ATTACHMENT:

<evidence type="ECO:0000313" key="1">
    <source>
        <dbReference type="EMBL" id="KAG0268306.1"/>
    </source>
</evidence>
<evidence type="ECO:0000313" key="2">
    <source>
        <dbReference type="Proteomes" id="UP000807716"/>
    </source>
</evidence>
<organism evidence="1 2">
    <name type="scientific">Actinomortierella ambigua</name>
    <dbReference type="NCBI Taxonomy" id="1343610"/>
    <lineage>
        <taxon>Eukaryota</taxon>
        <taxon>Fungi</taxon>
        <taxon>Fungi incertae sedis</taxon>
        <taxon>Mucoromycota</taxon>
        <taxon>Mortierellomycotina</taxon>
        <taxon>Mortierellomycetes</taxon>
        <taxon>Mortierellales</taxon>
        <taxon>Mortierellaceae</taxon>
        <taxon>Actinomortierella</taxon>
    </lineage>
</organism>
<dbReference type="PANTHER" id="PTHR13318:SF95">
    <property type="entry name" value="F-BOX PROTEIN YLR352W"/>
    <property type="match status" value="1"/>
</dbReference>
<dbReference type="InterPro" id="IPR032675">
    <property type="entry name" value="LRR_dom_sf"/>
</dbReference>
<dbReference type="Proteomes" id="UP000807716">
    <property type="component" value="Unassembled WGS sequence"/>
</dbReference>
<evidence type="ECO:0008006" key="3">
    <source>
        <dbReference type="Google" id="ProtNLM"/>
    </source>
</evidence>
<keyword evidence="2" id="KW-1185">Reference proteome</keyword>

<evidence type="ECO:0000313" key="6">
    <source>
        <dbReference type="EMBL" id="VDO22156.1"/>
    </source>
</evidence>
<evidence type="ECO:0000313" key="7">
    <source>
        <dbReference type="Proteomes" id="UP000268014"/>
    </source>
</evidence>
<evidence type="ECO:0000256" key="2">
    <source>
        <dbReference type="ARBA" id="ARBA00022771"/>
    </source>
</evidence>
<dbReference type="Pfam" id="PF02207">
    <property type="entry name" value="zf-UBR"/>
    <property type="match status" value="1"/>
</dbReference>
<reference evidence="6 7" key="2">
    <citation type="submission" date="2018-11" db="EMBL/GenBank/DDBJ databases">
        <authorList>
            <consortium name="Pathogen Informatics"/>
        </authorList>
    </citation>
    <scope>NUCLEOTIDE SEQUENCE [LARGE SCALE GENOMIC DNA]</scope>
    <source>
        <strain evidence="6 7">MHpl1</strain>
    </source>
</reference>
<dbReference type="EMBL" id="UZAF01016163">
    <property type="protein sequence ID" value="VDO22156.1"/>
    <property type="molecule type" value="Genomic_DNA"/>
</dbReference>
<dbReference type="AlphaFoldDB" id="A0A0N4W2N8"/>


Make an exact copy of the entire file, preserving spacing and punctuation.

<evidence type="ECO:0000313" key="1">
    <source>
        <dbReference type="EMBL" id="KAG0268306.1"/>
    </source>
</evidence>
<evidence type="ECO:0000313" key="2">
    <source>
        <dbReference type="Proteomes" id="UP000807716"/>
    </source>
</evidence>
<organism evidence="1 2">
    <name type="scientific">Actinomortierella ambigua</name>
    <dbReference type="NCBI Taxonomy" id="1343610"/>
    <lineage>
        <taxon>Eukaryota</taxon>
        <taxon>Fungi</taxon>
        <taxon>Fungi incertae sedis</taxon>
        <taxon>Mucoromycota</taxon>
        <taxon>Mortierellomycotina</taxon>
        <taxon>Mortierellomycetes</taxon>
        <taxon>Mortierellales</taxon>
        <taxon>Mortierellaceae</taxon>
        <taxon>Actinomortierella</taxon>
    </lineage>
</organism>
<dbReference type="PANTHER" id="PTHR13318:SF95">
    <property type="entry name" value="F-BOX PROTEIN YLR352W"/>
    <property type="match status" value="1"/>
</dbReference>
<dbReference type="InterPro" id="IPR032675">
    <property type="entry name" value="LRR_dom_sf"/>
</dbReference>
<dbReference type="Proteomes" id="UP000807716">
    <property type="component" value="Unassembled WGS sequence"/>
</dbReference>
<evidence type="ECO:0008006" key="3">
    <source>
        <dbReference type="Google" id="ProtNLM"/>
    </source>
</evidence>
<keyword evidence="2" id="KW-1185">Reference proteome</keyword>

<evidence type="ECO:0000313" key="6">
    <source>
        <dbReference type="EMBL" id="VDO22156.1"/>
    </source>
</evidence>
<evidence type="ECO:0000313" key="7">
    <source>
        <dbReference type="Proteomes" id="UP000268014"/>
    </source>
</evidence>
<evidence type="ECO:0000256" key="2">
    <source>
        <dbReference type="ARBA" id="ARBA00022771"/>
    </source>
</evidence>
<dbReference type="Pfam" id="PF02207">
    <property type="entry name" value="zf-UBR"/>
    <property type="match status" value="1"/>
</dbReference>
<reference evidence="6 7" key="2">
    <citation type="submission" date="2018-11" db="EMBL/GenBank/DDBJ databases">
        <authorList>
            <consortium name="Pathogen Informatics"/>
        </authorList>
    </citation>
    <scope>NUCLEOTIDE SEQUENCE [LARGE SCALE GENOMIC DNA]</scope>
    <source>
        <strain evidence="6 7">MHpl1</strain>
    </source>
</reference>
<dbReference type="EMBL" id="UZAF01016163">
    <property type="protein sequence ID" value="VDO22156.1"/>
    <property type="molecule type" value="Genomic_DNA"/>
</dbReference>
<dbReference type="AlphaFoldDB" id="A0A0N4W2N8"/>